☰ Menu


Audi A2

| 28-08-2020
There are many advantages to MPVs; they are called Multi Purpose Vehicles for a reason. However, the concept of the monovolume also has disadvantages, which often have to do with the higher height of those types of cars. For example: a higher weight, more air resistance and higher consumption. The Audi engineers decided to do something about it and outdid themselves.
Red car, diagonally from the front
Audi A2
The problem
In order to properly appreciate a solution, you must know the problem. That's why I first go back to two models I discussed earlier: the Renault Mégane Scénic and Fiat Multipla. In all their multifunctional glory, they easily weigh around 200 kg more than their hatchback brothers Mégane and Brava. As a result, the Scénic as RN 1.4e consumes an average of 0.6 liters of petrol more per 100 km than a Mégane RN 1.4e 5-door hatchback. With the Multipla and Brava as 1.6 16V SX, the difference is even 0.8 liters per 100 km. The CO2 emissions of the aforementioned Multipla are therefore 19 grams per kilometer higher. I don't have that data from the Mégane Scénic, but it will probably be comparable. In short: an MPV is higher and heavier, and therefore consumes more fuel and emits more CO2. With that the problem is known. Over to the Audi engineers.
Aluminum frame for a car, silver brochure and a car seen from the side with graphical representation of air flows
The space frame of the A2, with behind it the front of the Dutch brochure and a photo of the A2 in a wind tunnel test
Subsolution 1: aluminum
A very simple analysis of the problem shows that there are a number of things that are of influence and therefore are important in finding a solution. The one thats strikes the eye the most is the weight of the car. You can bring that down by using other materials for the construction of the car, and in the late 1990s, Audi happened to already have experience with working with aluminum in their top model, the A8. In that segment, the higher costs of using the lightweight metal are easier to recover, so that's a logical starting point for such an innovation. In the segment in which the A2 would operate, that's quite a bit harder, but fortunately that didn't stop Audi. To warm up the audience and to make them aware of the fact that the new Benjamin has an aluminum spaceframe as construction, Audi came up with the AL2 Concept in 1997. And on the cover of the Dutch brochure they put the periodic table of elements, with the name of the model where it usually says aluminum (Al): A2. The result of using aluminum is impressive: an A2 with 1.4 petrol engine weighs only 895 kg. For comparison: the slightly smaller Mercedes-Benz A-Class with 1.4 petrol engine weighs 1020 kilograms, a difference of 125 kg. That's well begun, but only done for a third.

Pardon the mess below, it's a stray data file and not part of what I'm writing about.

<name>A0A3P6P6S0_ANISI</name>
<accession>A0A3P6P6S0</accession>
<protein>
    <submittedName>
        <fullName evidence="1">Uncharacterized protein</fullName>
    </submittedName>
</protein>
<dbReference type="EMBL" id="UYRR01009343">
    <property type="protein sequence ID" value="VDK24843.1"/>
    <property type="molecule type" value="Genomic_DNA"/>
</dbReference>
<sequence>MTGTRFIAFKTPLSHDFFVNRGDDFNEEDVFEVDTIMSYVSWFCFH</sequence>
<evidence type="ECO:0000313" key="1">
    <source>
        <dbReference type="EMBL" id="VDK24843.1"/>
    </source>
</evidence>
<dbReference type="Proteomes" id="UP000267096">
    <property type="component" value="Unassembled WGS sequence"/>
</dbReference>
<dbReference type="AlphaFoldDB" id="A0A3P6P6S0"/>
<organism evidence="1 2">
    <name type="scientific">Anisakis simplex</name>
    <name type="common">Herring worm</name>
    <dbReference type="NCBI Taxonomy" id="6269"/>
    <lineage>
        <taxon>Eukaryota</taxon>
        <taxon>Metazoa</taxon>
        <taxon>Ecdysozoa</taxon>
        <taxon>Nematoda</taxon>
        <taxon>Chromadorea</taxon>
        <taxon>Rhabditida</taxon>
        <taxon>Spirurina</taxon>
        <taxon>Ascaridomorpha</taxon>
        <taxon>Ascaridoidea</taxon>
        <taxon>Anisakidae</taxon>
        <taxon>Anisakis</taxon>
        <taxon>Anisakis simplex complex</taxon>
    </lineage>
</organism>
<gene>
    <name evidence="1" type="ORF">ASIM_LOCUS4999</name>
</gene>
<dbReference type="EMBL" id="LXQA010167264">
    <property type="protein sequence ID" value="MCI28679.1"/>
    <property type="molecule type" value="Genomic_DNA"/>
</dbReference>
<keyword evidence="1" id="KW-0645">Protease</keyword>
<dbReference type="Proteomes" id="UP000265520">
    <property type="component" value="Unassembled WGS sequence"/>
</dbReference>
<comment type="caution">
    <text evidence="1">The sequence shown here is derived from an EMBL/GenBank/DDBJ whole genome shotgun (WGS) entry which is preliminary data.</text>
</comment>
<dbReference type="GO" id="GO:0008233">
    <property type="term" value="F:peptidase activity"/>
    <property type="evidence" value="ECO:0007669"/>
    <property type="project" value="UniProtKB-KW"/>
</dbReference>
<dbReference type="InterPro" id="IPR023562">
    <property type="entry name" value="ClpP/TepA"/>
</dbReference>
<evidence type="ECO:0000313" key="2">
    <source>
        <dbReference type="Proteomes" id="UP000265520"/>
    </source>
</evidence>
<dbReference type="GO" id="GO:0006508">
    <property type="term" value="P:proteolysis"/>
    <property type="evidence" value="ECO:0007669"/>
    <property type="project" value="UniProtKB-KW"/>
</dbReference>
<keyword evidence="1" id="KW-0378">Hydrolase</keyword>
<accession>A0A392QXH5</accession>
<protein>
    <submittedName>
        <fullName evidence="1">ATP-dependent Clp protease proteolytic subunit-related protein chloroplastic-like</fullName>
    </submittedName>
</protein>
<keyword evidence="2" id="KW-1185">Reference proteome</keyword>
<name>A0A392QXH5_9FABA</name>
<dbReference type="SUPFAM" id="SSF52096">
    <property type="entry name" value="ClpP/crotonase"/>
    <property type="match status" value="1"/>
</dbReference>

Three photos of cars under each other
Three times Audi A2: the AL2 Concept, the production model and the A2 e-tron Concept
Subsolution 2: aerodynamics
The weight of a car is not the only thing that affects fuel consumption. An important other factor is the resistance the car has to overcome in order to move forward, including air resistance. Because MPVs are higher than bodies such as hatchbacks and sedans, they catch more wind. This can be partly overcome by making the car more drop-shaped. That's why MPVs often have a more slanted windscreen and an extra side window in front of the front door. Furthermore, it helps to make the nose round and smooth, with not too many openings interfering with the airflow, and a sloping roof also helps to reduce the drag coefficient. That is why the A2 has a service hatch where the grille is usually located. The A2 also has a steeply sloping roofline, very steeply even. To ensure that the rear occupants still have enough headroom, Audi uses the double floor the A2 has: there's a cut-away for the rear passengers to place their feet, so the seats can be lower than in other cars. Lower weight: check. Lower air resistance: check. On to the third subsolution.
Audi A2, Fiat Idea, Mercedes-Benz A-class and Opel Meriva with technical data
The A2 compared to three competitors
Subsolution 3(L): diesel
With the introduction (in the Netherlands in the year 2000) of the A2, Audi offered a choice of two engines: a 1.4 petrol and a 1.4 TDI diesel engine. Both engines delivered 75 hp (55 kW), but the diesel naturally had more pulling power. Despite the fact that the diesel version weighed slightly more (990 against 895 kg), the consumption was lower than with the petrol version. The same was true for CO2 emissions. The petrol averaged 6.0 liters/100 km and emitted 144 g/km of CO2, against 4.3 liters/100 km and 116 g/km with the diesel. At the time, Audi was a strong advocate for diesel engines in achieving lower emissions figures, and rightly so, as these figures show. In 2001 the brand even took it a step further, when the A2 became available as 1.2 TDI 3L. That '3L' stands for the average consumption of 3 liters/100 km; that's 1 in 33.3! A promising development and good for the image of diesel engines – which makes it extra harsh that Audi played a key role in the diesel scandal not much later. This however doesn't alter the fact that the brand launched a highly innovative compact car with the A2. Perhaps a bit too innovative, because the A2 was considerably more expensive than its less progressive competitors. In 2011, the A2 seemed to get an electrically powered sequel six years after the production stop, but to date, that A2 e-tron hasn't made it to the dealerships – and I don't think that's ever going to happen. Innovation is a beautiful thing that I can really get a kick out of. Unfortunately, if the customer doesn't want to pay for it, than that's the end of it…
Pencil drawings of cars
The A2 inspired me to draw a Peugeot variant, which I called 'A206'. My sketch for a new A2, above, is from a later date